Dear Editor,In my previous letter I indicated that I would have written to you again in the hope that some answers to the questions I asked then (and those of Nigel Hinds in his letter around the same time) would have been forthcoming.I don’t think I saw anything in response, and so my thoughts remained unshared on the scenarios I had envisaged.But the Kaieteur News editorial (June 9) headlined “Political Self Destruction” reignited this eerie-sure feeling that something is not right. It can’t be.Whether the aim is to destroy Joseph Harmon politically so as to pave the way for others, or to satisfy overinflated egos by flaunting the power of the fourth estate, or a combination of both, I don’t know, but for sure, there has to be some kind of a conspiracy here.I still cannot see why making Brian Tiwari an honorary adviser, or backing-off GRA from Bai Shan Lin, would warrant this continuing public attack campaign by the Kaieteur News and surely ‘others’ behind the scenes.It warrants therefore that I share with you some of my thoughts as regards who are some of the players cum intellectual authors in this ugly scheme.This letter will start with two. Others and the plot in more detail are to follow as things evolve.In order to avoid libel and the excuse for non-publication, I have to resort to satire which I am advised should escape the discerning of, say, the ordinary passenger in the Route 42 mini bus.I hope, however, that some readers and, of course, the actors will figure out who I am talking about.As is their right, they can agree or disagree, or they can even believe wrongly who I am referring to. Either way, I can imagine them asking “who the hell is William Tell”.So, let me start with the Snake.Irrespective of its realisation that it can get no further than where it is, it cannot change its habits.It will continue to look to see what can be done to whom it perceives is in the way of its ambitions, using its accumulated venom smartly and sparingly.Venom use in this instance is in direct contrast to the ad lib use of its ‘snake oil’ as we saw during the election campaign, leading those unsuspecting and gullible constituents into a mess that they will have to cleanse themselves of. (But that is another story for another time)Because this letter must not be too long, let me just ‘wrap up’ on the Snake by saying that the Chinese have no regard or respect for it. After all, it is no secret that they eat the darn thing.The Mongoose, on the other hand, is in a different category all together.According to Wikipedia, it was introduced into the Caribbean islands, including the Bahamas, to help control the snake. But being the resourceful ‘smart alec’ that he is, Mr Mongoose quickly adjusted his game plan against the Snake, with its eyes on ‘the big fat chicken’ instead.He will allow Mr Snake all the sabre-rattling it wants, in full confidence that it will triumph over the Snake when the time comes.After all, it did happen before, and for sure, he has read Rudyard Kipling’s “Riki-Tiki-Tavi” a hundred times, and more.As to whether Kaieteur News is part of this conspiracy is for the readers to judge.But the Editor ought to be cautioned that the moral of its own editorial applies equally to it too. It is not only politicians who are sweetened by power, or use it to feather their nests for future ambitions and aspirations. As a matter of fact, this is somewhat acceptable in politics.But when media houses become so pompous as to crave and even flaunt power to influence the state of play, then we are in for more trouble.It is no secret what Kaieteur News did to the PPP Government. And having tasted the sweetness of the power in doing so, and as rumour has it that a new political party is in the pipeline, it would appear that the modus used against the PPP is now being adjusted and fine-tuned for continuation. Those selected as targets are apparently not envisaged as a part of the new dispensation.Harmon though seems to be a fighter.Last I heard he was listening to folk and country music.Let me guess. “Sly mongoose” and Charley Pride’s “Snakes Crawl At Night” may be in repeat mode.I hope to write again soon.Yours faithfully,William Tell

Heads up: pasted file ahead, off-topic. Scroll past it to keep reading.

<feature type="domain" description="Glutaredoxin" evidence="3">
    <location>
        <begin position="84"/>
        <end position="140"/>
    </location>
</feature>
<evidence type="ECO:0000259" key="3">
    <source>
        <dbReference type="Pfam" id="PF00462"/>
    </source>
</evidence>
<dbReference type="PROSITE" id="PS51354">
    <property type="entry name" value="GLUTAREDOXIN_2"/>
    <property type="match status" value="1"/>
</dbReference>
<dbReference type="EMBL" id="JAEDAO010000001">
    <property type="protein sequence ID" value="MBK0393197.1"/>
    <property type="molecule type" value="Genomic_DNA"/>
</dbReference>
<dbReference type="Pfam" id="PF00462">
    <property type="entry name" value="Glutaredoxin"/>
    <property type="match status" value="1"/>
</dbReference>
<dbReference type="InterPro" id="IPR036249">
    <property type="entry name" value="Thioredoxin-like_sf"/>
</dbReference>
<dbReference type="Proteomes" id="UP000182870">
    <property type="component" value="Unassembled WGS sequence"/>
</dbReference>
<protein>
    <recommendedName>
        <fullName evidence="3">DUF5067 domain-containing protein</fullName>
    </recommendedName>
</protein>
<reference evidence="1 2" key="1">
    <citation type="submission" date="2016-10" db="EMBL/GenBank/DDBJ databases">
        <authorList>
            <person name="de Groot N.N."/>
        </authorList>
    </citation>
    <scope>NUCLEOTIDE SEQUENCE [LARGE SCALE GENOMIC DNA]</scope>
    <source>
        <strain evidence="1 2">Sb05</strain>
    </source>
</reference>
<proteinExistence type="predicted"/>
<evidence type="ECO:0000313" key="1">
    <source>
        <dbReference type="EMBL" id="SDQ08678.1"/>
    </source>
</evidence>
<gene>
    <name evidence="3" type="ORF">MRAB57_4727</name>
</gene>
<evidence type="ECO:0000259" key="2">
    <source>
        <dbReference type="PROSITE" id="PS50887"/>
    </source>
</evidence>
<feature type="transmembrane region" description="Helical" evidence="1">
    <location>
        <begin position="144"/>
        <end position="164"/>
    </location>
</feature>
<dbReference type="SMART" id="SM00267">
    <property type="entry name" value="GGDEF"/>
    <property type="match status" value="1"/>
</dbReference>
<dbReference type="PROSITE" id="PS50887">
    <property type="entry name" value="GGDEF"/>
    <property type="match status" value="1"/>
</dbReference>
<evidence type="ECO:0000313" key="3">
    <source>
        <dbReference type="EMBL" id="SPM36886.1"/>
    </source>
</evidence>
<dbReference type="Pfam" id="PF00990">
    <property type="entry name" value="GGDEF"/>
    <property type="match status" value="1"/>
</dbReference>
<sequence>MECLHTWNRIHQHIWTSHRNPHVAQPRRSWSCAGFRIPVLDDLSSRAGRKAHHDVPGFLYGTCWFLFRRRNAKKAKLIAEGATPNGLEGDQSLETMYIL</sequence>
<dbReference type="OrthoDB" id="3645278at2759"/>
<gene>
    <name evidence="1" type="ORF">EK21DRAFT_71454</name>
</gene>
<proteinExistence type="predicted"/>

0Shares0000NAIROBI, Kenya, November 18 – While most attention has been fixed on the title race and the battle to avoid the Kenyan Premier League (KPL) axe, the league’s finale continue on Friday when Mathare United welcome Western Stima at Nyayo.It’s been a bumper festival for domestic football that was set off on Tuesday when Harambee Stars made light work of Seychelles to book their place in the 2014 World Cup Africa qualifiers group stage. Sofapaka and AFC Leopards won their Wednesday clashes against plucky Chemelil and champions Ulinzi in a double header that had ramifications on the title race as the titleholders missed the chance to edge to the summit.On Thursday, Gor Mahia atoned for their opening day defeat to Rangers in a first half goal blitz that ended 3-1 in favour of K’Ogalo who had the added satisfaction of leapfrogging their arch-nemesis Leopards to the fourth position on the log.“It’s great considering we lost in the first leg 3-0 so it’s sweet revenge. We had a strategy and we knew that if we came out strongly in the first ten minutes we would get a goal and that is what happened,” Gor captain Jerim Onyango told SuperSport.One of the reasons why this week’s fixtures have been played with the intensity of cup finals is inspired by the fact there is reward for the finishing position at the end of the season.Mathare, the 2008 champions who have faded badly since are guaranteed of top flight football after flirting with relegation and their last outing was a 4-1 hiding at the hands of Thika United.Despite their woes, Salim Ali are tricky customers especially at their adopted Nyayo Stadium home turf and their last game there saw them hold Leopards to a 2-2 draw after racing to a 2-0 first half lead.For Stima, their high flying start to the season cooled off in the second leg but they are keen to finish among the first eight to guarantee their entry in the KPL Top 8 competition that they reached the semis earlier this year.On Saturday, leaders Tusker play their penultimate fixture with a visit to Naivasha to face Karuturi Sports who suspended their head coach James Nandwa. With their hosts in disarray, the bottlers should ideally have no problems in brewing the three points. Bandari welcome Thika United at Mbaraki stadium in Mombasa knowing another win could haul them off the bottom two with City Stars who are a point ahead facing the spirited Sony Sugar also at home.Both fixtures could alter the relegation mathematics at the end of Saturday’s programme that will also witness Ulinzi clash with Chemelil Sugar with both sides coming off midweek defeats.Condemned Congo United will be on a face saving mission when they welcome KCB to Mombasa in the only Sunday match.0Shares0000(Visited 1 times, 1 visits today)